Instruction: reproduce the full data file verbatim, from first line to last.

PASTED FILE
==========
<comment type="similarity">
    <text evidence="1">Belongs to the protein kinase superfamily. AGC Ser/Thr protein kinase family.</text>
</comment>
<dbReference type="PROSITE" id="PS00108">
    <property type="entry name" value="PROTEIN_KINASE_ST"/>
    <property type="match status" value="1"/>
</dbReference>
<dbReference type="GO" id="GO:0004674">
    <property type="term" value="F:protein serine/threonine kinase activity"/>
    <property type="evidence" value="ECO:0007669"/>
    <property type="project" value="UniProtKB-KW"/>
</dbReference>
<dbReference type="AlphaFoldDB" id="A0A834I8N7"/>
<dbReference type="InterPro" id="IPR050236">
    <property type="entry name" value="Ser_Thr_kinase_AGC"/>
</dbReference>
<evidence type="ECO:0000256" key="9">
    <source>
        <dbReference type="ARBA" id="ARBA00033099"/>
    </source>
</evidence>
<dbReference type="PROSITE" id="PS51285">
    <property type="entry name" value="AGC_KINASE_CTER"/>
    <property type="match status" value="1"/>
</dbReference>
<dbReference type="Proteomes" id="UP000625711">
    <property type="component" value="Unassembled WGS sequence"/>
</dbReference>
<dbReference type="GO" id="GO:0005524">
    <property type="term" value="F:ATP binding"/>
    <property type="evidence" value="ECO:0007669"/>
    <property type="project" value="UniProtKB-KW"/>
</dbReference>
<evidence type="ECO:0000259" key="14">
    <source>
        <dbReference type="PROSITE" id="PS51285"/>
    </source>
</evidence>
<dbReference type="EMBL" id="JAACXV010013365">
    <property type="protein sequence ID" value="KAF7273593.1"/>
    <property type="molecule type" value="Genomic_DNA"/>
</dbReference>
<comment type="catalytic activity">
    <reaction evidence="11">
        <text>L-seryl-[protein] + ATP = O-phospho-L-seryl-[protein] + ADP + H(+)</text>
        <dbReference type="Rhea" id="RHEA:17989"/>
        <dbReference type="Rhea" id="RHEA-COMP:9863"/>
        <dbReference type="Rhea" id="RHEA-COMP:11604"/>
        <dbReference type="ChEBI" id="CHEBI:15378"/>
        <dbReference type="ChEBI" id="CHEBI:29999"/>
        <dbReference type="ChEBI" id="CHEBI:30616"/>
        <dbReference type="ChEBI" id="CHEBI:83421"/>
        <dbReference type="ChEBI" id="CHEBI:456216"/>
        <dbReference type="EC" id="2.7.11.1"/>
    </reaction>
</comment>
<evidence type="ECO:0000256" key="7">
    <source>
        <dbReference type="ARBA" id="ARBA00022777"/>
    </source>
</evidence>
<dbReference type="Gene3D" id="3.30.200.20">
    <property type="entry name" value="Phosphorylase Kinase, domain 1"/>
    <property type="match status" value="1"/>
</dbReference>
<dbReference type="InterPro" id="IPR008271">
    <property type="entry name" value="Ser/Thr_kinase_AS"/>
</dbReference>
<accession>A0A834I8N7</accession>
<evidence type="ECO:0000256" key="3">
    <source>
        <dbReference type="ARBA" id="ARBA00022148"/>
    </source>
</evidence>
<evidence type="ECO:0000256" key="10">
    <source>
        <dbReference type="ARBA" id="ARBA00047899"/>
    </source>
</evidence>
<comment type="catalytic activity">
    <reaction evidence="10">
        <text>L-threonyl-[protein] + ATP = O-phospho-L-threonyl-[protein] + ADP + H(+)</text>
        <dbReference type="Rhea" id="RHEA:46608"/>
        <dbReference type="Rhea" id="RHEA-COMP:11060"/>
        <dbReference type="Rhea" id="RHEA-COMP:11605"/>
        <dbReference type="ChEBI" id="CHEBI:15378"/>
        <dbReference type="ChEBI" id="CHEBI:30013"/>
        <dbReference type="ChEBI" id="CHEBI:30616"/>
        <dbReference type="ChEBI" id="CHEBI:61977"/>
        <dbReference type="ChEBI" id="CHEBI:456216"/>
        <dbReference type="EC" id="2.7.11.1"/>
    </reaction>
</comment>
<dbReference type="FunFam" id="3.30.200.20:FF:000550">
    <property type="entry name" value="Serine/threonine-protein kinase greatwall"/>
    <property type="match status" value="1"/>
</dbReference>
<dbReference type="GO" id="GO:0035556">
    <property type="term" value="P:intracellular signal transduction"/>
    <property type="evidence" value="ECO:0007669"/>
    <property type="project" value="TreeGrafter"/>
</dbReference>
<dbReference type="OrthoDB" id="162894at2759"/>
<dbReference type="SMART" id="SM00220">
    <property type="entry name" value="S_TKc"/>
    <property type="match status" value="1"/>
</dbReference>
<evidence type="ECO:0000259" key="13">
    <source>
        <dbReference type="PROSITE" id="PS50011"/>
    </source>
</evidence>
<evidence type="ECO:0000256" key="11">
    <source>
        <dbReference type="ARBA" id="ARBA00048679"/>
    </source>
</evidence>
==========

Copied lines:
<comment type="similarity">
    <text evidence="1">Belongs to the protein kinase superfamily. AGC Ser/Thr protein kinase family.</text>
</comment>
<dbReference type="PROSITE" id="PS00108">
    <property type="entry name" value="PROTEIN_KINASE_ST"/>
    <property type="match status" value="1"/>
</dbReference>
<dbReference type="GO" id="GO:0004674">
    <property type="term" value="F:protein serine/threonine kinase activity"/>
    <property type="evidence" value="ECO:0007669"/>
    <property type="project" value="UniProtKB-KW"/>
</dbReference>
<dbReference type="AlphaFoldDB" id="A0A834I8N7"/>
<dbReference type="InterPro" id="IPR050236">
    <property type="entry name" value="Ser_Thr_kinase_AGC"/>
</dbReference>
<evidence type="ECO:0000256" key="9">
    <source>
        <dbReference type="ARBA" id="ARBA00033099"/>
    </source>
</evidence>
<dbReference type="PROSITE" id="PS51285">
    <property type="entry name" value="AGC_KINASE_CTER"/>
    <property type="match status" value="1"/>
</dbReference>
<dbReference type="Proteomes" id="UP000625711">
    <property type="component" value="Unassembled WGS sequence"/>
</dbReference>
<dbReference type="GO" id="GO:0005524">
    <property type="term" value="F:ATP binding"/>
    <property type="evidence" value="ECO:0007669"/>
    <property type="project" value="UniProtKB-KW"/>
</dbReference>
<evidence type="ECO:0000259" key="14">
    <source>
        <dbReference type="PROSITE" id="PS51285"/>
    </source>
</evidence>
<dbReference type="EMBL" id="JAACXV010013365">
    <property type="protein sequence ID" value="KAF7273593.1"/>
    <property type="molecule type" value="Genomic_DNA"/>
</dbReference>
<comment type="catalytic activity">
    <reaction evidence="11">
        <text>L-seryl-[protein] + ATP = O-phospho-L-seryl-[protein] + ADP + H(+)</text>
        <dbReference type="Rhea" id="RHEA:17989"/>
        <dbReference type="Rhea" id="RHEA-COMP:9863"/>
        <dbReference type="Rhea" id="RHEA-COMP:11604"/>
        <dbReference type="ChEBI" id="CHEBI:15378"/>
        <dbReference type="ChEBI" id="CHEBI:29999"/>
        <dbReference type="ChEBI" id="CHEBI:30616"/>
        <dbReference type="ChEBI" id="CHEBI:83421"/>
        <dbReference type="ChEBI" id="CHEBI:456216"/>
        <dbReference type="EC" id="2.7.11.1"/>
    </reaction>
</comment>
<evidence type="ECO:0000256" key="7">
    <source>
        <dbReference type="ARBA" id="ARBA00022777"/>
    </source>
</evidence>
<dbReference type="Gene3D" id="3.30.200.20">
    <property type="entry name" value="Phosphorylase Kinase, domain 1"/>
    <property type="match status" value="1"/>
</dbReference>
<dbReference type="InterPro" id="IPR008271">
    <property type="entry name" value="Ser/Thr_kinase_AS"/>
</dbReference>
<accession>A0A834I8N7</accession>
<evidence type="ECO:0000256" key="3">
    <source>
        <dbReference type="ARBA" id="ARBA00022148"/>
    </source>
</evidence>
<evidence type="ECO:0000256" key="10">
    <source>
        <dbReference type="ARBA" id="ARBA00047899"/>
    </source>
</evidence>
<comment type="catalytic activity">
    <reaction evidence="10">
        <text>L-threonyl-[protein] + ATP = O-phospho-L-threonyl-[protein] + ADP + H(+)</text>
        <dbReference type="Rhea" id="RHEA:46608"/>
        <dbReference type="Rhea" id="RHEA-COMP:11060"/>
        <dbReference type="Rhea" id="RHEA-COMP:11605"/>
        <dbReference type="ChEBI" id="CHEBI:15378"/>
        <dbReference type="ChEBI" id="CHEBI:30013"/>
        <dbReference type="ChEBI" id="CHEBI:30616"/>
        <dbReference type="ChEBI" id="CHEBI:61977"/>
        <dbReference type="ChEBI" id="CHEBI:456216"/>
        <dbReference type="EC" id="2.7.11.1"/>
    </reaction>
</comment>
<dbReference type="FunFam" id="3.30.200.20:FF:000550">
    <property type="entry name" value="Serine/threonine-protein kinase greatwall"/>
    <property type="match status" value="1"/>
</dbReference>
<dbReference type="GO" id="GO:0035556">
    <property type="term" value="P:intracellular signal transduction"/>
    <property type="evidence" value="ECO:0007669"/>
    <property type="project" value="TreeGrafter"/>
</dbReference>
<dbReference type="OrthoDB" id="162894at2759"/>
<dbReference type="SMART" id="SM00220">
    <property type="entry name" value="S_TKc"/>
    <property type="match status" value="1"/>
</dbReference>
<evidence type="ECO:0000259" key="13">
    <source>
        <dbReference type="PROSITE" id="PS50011"/>
    </source>
</evidence>
<evidence type="ECO:0000256" key="11">
    <source>
        <dbReference type="ARBA" id="ARBA00048679"/>
    </source>
</evidence>